We need to make it as easy as possible for people to pull the data from their systems. Because there are several different ILSes used across the province, the necessary database or report commands will vary, but once done for one ILS they can be shared with other users of the same system. MOSAIC's existing code for SirsiDynix Horizon may be useful. Any code written can be added to this repository.

We will use two of the data files described in the MOSAIC data file formats:

  • items.txt
  • transaction.YYYY.txt

Because we are working at Level 0 and not connecting users and courses, we don't need users.YYYY.txt or courses.txt.

items.txt

Tab-delimited file. Fields:

item ID    (mandatory)
ISBN(s)    (mandatory)
title      (mandatory)
author(s)
publisher
publication year
persistent URL

Sample:

123 → 0415972531 → Music & copyright → L. Marshall → Wiley   → 2004 → http://libcat.hud.ac.uk/123
234 → 0415969298 → Songwriting tips  → N. Skilbeck → Phaidon → 1997 → http://libcat.hud.ac.uk/234
  • The item ID is whatever ID you want to use to identify a library book. It must match the item ID contained in the item file.
  • The ISBN(s) are one (or more) ISBNs, separated by a | pipe character where more than one ISBN is linked to the item (e.g. 0415966744|0415966752).
  • The title is the title of the book.
  • The author(s) are one (or more) names, separated by a | pipe character where more than one name is present (e.g. John Smith|Julie Johnson).
  • The publisher and publication year are the name of the publishing company and the year of publication.
  • The persistent URL is the web address the item can be found at (e.g. on your library catalogue).

transactions.YYYY.txt

Tab-delimited file. Fields:

timestamp (mandatory)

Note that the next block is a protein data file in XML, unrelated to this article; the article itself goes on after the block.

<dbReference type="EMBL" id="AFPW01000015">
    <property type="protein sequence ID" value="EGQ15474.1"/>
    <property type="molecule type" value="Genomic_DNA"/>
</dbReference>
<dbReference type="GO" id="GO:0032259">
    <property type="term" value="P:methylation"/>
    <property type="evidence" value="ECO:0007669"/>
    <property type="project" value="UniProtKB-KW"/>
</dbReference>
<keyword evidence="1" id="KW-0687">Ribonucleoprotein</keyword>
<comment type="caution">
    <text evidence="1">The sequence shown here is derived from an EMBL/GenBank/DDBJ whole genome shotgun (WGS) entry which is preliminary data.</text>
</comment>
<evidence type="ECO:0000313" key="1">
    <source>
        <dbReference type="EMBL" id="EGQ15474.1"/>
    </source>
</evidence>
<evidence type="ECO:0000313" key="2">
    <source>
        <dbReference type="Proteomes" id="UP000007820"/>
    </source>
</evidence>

item ID   (mandatory)
user ID   (mandatory)

Sample:

1222646400  →  114784  →  67890
1225756800  →  103828  →  67890
1225756800  →  62580   →  76543
  • The timestamp is in Unix time format (i.e. the number of seconds since 1st Jan 1970 UTC). It is used to calculate the day the transaction occurred on.
  • The user ID is whatever ID you want to use to identify an individual library user. It will be converted to a MD5 hash value before the data is submitted. It must match the user ID contained in the user file.
  • The item ID is whatever ID you want to use to identify a library book. It must match the item ID contained in the item file.

Data storage

The data will be stored as XML using the same format as Huddersfield used in their data release (see the usage data README):

  • circulation_data.xml contains aggregate usage information for individual titles
  • suggestion_data.xml contains people who borrowed X also borrowed Y relations

data2xml.pl (as taken from MOSAIC's code) will convert the library-generated data into richer XML that we will use for the work, as describe in the usage data README from their script repository).

Building SPLURGE

The purpose of the hackfest is to build the code to make the Recommendation Wngine work. When the Recommendation Engine is given an ISBN or other ID number it will suggest a list of related items.

Pattern's Sliding Down the Long Tail describes the logic we'll need to follow.

Tim Spalding implemented a similar feature at LibraryThing. When asked on Twitter how it worked, he said The best code is just statistics and Given random distribution how many of book X would you expect? How many did you find?.

In conversation, both Pattern and Spalding mentioned the Harry Potter effect: some books are so popular with everyone that they need to be damped down. Everyone reading Freud or Ferlinghetti, Feynman or Foucault, is probably also reading J.K. Rowling, but that doesn't mean Harry Potter and the Goblet of Fire should be recommended to people looking at Totem and Taboo or Madness and Civilization.

Implementation as a web service

The Recommendation Engine will have web-based API available at Scholars Portal. Ideally a library will be able to insert one line of Javascript into its HTML template to make the recommendations appear.

Systems and tools that might be useful

Related reading

Possible future directions

Moving data collection to Level 1 and involving course information.

Open data and anonymity

All of the anonymized data will be made freely available under an open license.

No identifying information will be connected to the usage data. It will be completely anonymous.